New SBA Loan Remission Requests Released, More Paycheck Protection Program Flexibility Law Advice | Gould & Ratner LLP

Recently, the SBA released new guidelines for the ever-evolving Paycheck Protection Program (P3). As we recently wrote about, on June 5, 2020, borrowers received good news, as the PPP Flexibility Law extended the period of use of loan funds from 8 to 24 weeks, reduced the amount of the loan to be tied to the payroll from 75% to 60% in order to obtain maximum pardon, increased the length of time an employer must restore FTE numbers and wages, and widened the safe harbor for the same.

The updates made by the SBA to the Third and Sixth Interim Final Rules provide clarity on some of these changes. Borrowers who opt for a covered period of 24 weeks or (in the case of borrowers who have obtained loans as of June 5, 2020, automatically benefit from a covered period of 24 weeks), will be able to provide more mass salary per employee. Following the tripling of the length of the period covered by the Flexibility Act, the final rule confirms that wage costs, including wages, salaries and tips, up to $ 100,000 of annualized wages per employee, can be provided for the equivalent of 24 weeks, for a maximum of $ 46,154. per employee. Covered benefits, including health care expenses, pension contributions, and state payroll taxes imposed on employees paid by the employer (such as unemployment insurance premiums), are included for employees , but not for owners.

The update also addresses the differentiation between owners and employees in calculating out-of-pocket labor costs. Owners are counted separately, and are subject to different ceilings, depending on whether they are in a covered period of 8 or 24 weeks:

“The Administrator, in consultation with the Secretary, has determined that it is appropriate to limit the Replacement Owner’s Compensation exemption for individuals with self-employment income who file a Schedule C or F to eight weeks. (8/52) of 2019 net income (up to $ 15,385) for a covered period of eight weeks or 2.5 months (2.5 / 12) of 2019 net income (up to $ 20,833) for a 24 week period covered per owner in total in all businesses.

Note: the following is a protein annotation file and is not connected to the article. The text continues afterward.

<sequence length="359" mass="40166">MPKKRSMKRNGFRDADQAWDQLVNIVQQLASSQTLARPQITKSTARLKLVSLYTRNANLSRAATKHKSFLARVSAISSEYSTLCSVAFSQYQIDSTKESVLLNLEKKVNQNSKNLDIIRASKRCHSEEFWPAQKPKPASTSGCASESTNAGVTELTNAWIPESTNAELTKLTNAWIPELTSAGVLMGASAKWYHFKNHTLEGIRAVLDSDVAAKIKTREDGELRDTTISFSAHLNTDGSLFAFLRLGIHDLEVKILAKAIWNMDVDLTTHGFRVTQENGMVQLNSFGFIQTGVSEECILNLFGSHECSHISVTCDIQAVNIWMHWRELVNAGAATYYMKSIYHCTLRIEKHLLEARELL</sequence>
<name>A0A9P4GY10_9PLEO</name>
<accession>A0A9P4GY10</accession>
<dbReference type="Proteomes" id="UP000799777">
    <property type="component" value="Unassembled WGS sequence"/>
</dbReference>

The SBA says this is in keeping with “the structure of the CARES Act and its general purpose of keeping workers paid, and will prevent deals that Congress did not anticipate.”

Revised application, new version “EZ”

In addition to offering advice (and promising more in the future), the SBA has also released a revised pardon request And one “EZ version»For borrowers who:

  • are self-employed and have no employees; or
  • have not reduced the wages or salaries of their employees by more than 25% and have not reduced the number or hours of their employees; or
  • have experienced reductions in business activity due to health guidelines related to COVID-19 and have not reduced their employees’ wages or salaries by more than 25%.

Fortunately, the EZ app is a two-page document, with fewer calculations and less documentation. Borrowers who might qualify to take advantage of this streamlined process should review the list of certifications on page 2 of the application to ensure they are eligible.

Pardon based on duration of less than 24 weeks

As noted earlier, borrowers do not need to meet the 60/40 ratio of salary and non-salary expenses to qualify for a pardon; on the contrary, forgiveness will simply be reduced. In recent days, borrowers have questioned whether the same flexibility could be found in tallying FTEs when they had spent their PPP loan proceeds in less than 24 weeks. Does he have to wait until the end of the 24 week covered period to request remission, or does he have to report his FTE count at the end of his 24 week mark? While the interim final rule is far from clear on the matter, I wrote to Patrick Piorkowski, a lender relations specialist at the SBA’s Illinois district office. Piorkowski replied, “You can choose to ask for forgiveness at the time you think you are eligible. You don’t need to wait 24 weeks. We anticipate that this issue will be addressed in future guidance.

EIDL loans are again available for non-farm businesses

Finally, since last month, all businesses except agriculture have been barred from applying for Economic Disaster Lending (EIDL). The ASB announced it week that it processes EIDL applications submitted on its site by April 15, 2020, and also reaffirmed that small businesses can re-apply for the EIDL advance of up to $ 1,000 per employee (including independent contractors and workers in concert) – an advance that does not need to be repaid whether or not your loan is approved. Unlike the PPP, which (for now) will only receive applications until June 30, 2020, the EIDL program will run until December 31, 2020.

About Harry Qualls

Harry Qualls

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